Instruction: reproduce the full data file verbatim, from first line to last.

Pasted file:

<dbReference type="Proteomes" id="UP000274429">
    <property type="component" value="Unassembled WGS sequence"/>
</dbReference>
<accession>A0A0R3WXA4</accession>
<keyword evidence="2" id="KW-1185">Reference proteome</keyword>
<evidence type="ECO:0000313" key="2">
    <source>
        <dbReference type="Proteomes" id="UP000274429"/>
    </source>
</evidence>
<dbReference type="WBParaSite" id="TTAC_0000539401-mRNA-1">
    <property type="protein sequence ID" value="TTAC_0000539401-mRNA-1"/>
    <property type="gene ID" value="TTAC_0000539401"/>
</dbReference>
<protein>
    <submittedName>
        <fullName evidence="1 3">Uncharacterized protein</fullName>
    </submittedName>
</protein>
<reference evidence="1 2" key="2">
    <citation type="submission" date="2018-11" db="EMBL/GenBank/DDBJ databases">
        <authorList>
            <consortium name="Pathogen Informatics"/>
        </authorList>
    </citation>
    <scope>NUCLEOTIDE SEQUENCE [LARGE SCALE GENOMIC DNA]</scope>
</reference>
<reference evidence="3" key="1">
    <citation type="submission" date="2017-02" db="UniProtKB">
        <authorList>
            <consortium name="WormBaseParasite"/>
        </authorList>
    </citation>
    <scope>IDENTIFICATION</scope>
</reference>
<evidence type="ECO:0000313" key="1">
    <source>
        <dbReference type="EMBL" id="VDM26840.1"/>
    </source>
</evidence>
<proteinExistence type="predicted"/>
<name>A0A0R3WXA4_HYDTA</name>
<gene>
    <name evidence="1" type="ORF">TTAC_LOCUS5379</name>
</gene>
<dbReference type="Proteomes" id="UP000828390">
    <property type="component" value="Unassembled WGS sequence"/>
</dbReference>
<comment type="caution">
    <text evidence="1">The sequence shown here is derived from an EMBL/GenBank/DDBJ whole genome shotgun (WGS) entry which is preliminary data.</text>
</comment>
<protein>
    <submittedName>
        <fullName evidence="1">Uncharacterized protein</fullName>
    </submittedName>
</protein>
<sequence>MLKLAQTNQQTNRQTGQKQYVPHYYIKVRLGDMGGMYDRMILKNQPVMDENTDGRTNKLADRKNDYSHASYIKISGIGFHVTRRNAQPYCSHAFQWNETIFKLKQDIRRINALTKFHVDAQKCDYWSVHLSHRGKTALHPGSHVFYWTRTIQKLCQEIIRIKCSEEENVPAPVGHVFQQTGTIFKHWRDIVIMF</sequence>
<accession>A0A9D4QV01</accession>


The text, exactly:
<dbReference type="Proteomes" id="UP000274429">
    <property type="component" value="Unassembled WGS sequence"/>
</dbReference>
<accession>A0A0R3WXA4</accession>
<keyword evidence="2" id="KW-1185">Reference proteome</keyword>
<evidence type="ECO:0000313" key="2">
    <source>
        <dbReference type="Proteomes" id="UP000274429"/>
    </source>
</evidence>
<dbReference type="WBParaSite" id="TTAC_0000539401-mRNA-1">
    <property type="protein sequence ID" value="TTAC_0000539401-mRNA-1"/>
    <property type="gene ID" value="TTAC_0000539401"/>
</dbReference>
<protein>
    <submittedName>
        <fullName evidence="1 3">Uncharacterized protein</fullName>
    </submittedName>
</protein>
<reference evidence="1 2" key="2">
    <citation type="submission" date="2018-11" db="EMBL/GenBank/DDBJ databases">
        <authorList>
            <consortium name="Pathogen Informatics"/>
        </authorList>
    </citation>
    <scope>NUCLEOTIDE SEQUENCE [LARGE SCALE GENOMIC DNA]</scope>
</reference>
<reference evidence="3" key="1">
    <citation type="submission" date="2017-02" db="UniProtKB">
        <authorList>
            <consortium name="WormBaseParasite"/>
        </authorList>
    </citation>
    <scope>IDENTIFICATION</scope>
</reference>
<evidence type="ECO:0000313" key="1">
    <source>
        <dbReference type="EMBL" id="VDM26840.1"/>
    </source>
</evidence>
<proteinExistence type="predicted"/>
<name>A0A0R3WXA4_HYDTA</name>
<gene>
    <name evidence="1" type="ORF">TTAC_LOCUS5379</name>
</gene>
<dbReference type="Proteomes" id="UP000828390">
    <property type="component" value="Unassembled WGS sequence"/>
</dbReference>
<comment type="caution">
    <text evidence="1">The sequence shown here is derived from an EMBL/GenBank/DDBJ whole genome shotgun (WGS) entry which is preliminary data.</text>
</comment>
<protein>
    <submittedName>
        <fullName evidence="1">Uncharacterized protein</fullName>
    </submittedName>
</protein>
<sequence>MLKLAQTNQQTNRQTGQKQYVPHYYIKVRLGDMGGMYDRMILKNQPVMDENTDGRTNKLADRKNDYSHASYIKISGIGFHVTRRNAQPYCSHAFQWNETIFKLKQDIRRINALTKFHVDAQKCDYWSVHLSHRGKTALHPGSHVFYWTRTIQKLCQEIIRIKCSEEENVPAPVGHVFQQTGTIFKHWRDIVIMF</sequence>
<accession>A0A9D4QV01</accession>